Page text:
The ISO dial on the Fujifilm X-Pro 2 is incorporated into its shutter speed dial. Though this is a little modern marvel and great to look at, it is just plain fiddly when all hell is breaking loose. Now don’t get me wrong, In future models, I would like to see it retained it’s cool and sure, for a gentle stroll around the streets it’s neat. But what I would like is to see is a way of overriding it on the Xpro2. So I can change it some other way, say with a button or a dial. (Possibly by the time of reading this it has already been done- yay)
Battery life and settings
Battery life can be an issue in certain situations with the Fuji X-Pro2. Even with my rather conservative shooting style, being originally a film shooter, I’m more than likely to shoot over 350 images in a 45-70min flight. This means I am possibly forced to do a battery change mid-flight and that’s not ideal. Especially if using the screen a lot and a lens that draws power. Now, I’m glad that Fujifilm decided to retain the same battery as used by the other cameras in the system. So this is not really a fault of the camera and hopefully, we will soon see a higher capacity battery when the technology allows it.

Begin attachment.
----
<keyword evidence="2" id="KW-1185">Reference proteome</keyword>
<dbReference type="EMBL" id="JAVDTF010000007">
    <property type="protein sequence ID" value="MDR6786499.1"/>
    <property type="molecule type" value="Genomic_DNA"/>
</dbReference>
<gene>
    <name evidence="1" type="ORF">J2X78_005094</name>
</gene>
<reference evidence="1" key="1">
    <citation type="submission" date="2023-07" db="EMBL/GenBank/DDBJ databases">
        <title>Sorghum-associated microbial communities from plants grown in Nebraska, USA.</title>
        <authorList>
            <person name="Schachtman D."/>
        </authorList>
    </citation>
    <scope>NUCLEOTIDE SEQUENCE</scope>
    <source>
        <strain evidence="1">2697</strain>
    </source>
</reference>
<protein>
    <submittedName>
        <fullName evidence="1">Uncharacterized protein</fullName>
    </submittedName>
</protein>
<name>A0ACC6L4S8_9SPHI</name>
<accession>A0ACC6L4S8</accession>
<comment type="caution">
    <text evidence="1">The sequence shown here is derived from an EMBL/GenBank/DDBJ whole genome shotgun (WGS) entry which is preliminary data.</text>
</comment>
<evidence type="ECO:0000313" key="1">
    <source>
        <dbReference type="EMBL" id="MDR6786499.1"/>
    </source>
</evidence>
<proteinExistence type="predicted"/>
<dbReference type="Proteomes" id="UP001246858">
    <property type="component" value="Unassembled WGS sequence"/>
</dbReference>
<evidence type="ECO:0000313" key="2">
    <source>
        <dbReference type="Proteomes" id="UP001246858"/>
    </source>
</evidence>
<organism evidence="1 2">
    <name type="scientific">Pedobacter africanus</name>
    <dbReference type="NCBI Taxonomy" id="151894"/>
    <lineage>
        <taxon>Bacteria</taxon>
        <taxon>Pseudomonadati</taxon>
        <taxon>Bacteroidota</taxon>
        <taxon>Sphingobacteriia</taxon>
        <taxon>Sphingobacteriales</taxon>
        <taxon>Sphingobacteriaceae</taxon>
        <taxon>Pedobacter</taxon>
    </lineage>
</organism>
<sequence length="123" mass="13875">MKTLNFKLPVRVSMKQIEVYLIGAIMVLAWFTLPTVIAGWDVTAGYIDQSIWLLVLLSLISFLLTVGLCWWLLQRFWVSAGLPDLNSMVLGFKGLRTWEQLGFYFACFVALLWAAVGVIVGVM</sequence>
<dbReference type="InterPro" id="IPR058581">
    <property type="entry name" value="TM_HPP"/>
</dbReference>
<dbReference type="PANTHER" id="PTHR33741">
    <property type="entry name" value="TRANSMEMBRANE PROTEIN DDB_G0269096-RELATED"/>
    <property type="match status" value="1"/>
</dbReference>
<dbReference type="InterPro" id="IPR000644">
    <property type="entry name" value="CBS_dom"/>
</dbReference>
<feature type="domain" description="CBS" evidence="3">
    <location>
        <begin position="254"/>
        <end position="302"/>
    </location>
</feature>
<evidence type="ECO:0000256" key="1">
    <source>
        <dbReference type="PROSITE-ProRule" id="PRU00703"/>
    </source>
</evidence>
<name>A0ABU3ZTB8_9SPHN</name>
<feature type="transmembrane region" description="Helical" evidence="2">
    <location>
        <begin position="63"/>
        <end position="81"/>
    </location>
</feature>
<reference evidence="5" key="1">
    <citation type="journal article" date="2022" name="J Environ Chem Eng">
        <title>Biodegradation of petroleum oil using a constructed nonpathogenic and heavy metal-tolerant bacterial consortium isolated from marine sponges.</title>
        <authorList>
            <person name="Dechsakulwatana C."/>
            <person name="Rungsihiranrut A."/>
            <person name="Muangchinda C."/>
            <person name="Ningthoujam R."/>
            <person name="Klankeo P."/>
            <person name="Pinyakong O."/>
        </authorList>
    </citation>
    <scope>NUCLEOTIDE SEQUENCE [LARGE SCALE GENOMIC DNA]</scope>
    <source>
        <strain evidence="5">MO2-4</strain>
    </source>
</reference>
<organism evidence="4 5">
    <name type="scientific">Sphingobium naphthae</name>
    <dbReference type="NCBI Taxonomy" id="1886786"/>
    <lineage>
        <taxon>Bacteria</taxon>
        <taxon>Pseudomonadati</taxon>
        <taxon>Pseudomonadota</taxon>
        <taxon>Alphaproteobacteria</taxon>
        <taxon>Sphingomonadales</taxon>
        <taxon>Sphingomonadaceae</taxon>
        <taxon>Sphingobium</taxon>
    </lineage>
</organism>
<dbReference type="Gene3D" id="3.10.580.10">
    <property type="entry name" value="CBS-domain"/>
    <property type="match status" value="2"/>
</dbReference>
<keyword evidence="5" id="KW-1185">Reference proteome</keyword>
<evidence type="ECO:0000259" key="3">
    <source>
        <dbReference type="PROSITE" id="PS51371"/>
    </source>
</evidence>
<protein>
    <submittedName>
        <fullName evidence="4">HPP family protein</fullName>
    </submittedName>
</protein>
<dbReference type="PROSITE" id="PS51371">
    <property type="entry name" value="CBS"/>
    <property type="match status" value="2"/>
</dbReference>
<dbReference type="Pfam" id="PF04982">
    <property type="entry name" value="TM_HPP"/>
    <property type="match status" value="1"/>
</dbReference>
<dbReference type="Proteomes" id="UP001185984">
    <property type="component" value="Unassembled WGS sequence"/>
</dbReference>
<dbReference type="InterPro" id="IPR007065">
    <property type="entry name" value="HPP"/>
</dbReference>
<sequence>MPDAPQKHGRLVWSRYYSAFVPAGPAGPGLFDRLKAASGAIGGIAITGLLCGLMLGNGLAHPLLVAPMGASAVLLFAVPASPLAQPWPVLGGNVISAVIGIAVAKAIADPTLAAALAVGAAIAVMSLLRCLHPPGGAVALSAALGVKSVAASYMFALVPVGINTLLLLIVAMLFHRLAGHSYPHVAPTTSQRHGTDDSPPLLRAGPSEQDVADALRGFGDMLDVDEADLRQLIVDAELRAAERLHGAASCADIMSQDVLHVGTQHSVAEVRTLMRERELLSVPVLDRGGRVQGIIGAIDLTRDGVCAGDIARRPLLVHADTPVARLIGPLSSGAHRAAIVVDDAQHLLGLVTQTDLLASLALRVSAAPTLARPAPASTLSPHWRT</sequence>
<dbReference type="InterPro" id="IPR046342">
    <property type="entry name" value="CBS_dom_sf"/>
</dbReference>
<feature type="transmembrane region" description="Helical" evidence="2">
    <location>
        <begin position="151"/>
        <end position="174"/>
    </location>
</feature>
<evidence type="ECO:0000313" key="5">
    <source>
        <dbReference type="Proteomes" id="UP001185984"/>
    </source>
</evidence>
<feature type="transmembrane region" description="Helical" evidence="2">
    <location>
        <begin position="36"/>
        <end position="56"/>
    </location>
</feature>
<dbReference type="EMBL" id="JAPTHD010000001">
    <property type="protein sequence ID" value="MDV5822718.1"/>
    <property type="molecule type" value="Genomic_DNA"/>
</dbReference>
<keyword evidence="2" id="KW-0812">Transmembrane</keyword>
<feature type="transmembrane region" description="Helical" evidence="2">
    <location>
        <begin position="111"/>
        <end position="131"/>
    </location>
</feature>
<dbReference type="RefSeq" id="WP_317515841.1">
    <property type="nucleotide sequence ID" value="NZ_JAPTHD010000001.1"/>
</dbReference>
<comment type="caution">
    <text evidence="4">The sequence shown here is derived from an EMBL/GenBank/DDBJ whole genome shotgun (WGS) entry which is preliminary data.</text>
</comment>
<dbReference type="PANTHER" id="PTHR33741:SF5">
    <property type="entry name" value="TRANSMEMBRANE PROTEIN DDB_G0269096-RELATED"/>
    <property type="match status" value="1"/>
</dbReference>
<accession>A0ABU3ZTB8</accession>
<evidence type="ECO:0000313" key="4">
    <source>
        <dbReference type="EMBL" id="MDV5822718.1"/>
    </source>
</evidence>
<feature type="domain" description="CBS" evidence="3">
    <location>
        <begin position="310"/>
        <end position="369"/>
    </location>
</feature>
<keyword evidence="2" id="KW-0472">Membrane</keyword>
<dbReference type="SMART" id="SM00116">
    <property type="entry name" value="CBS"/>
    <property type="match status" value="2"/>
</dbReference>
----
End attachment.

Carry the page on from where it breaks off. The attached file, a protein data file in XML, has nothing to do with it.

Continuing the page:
In most situations, I don’t mind having to swap out a battery or two and I always carry a couple on me in a thinkTank battery pouch. It’s just the fact that having any loose items slip through your fingers in a plane with the door off whilst flying in close formation with another aircraft is a scenario that fills me with dread and best avoided.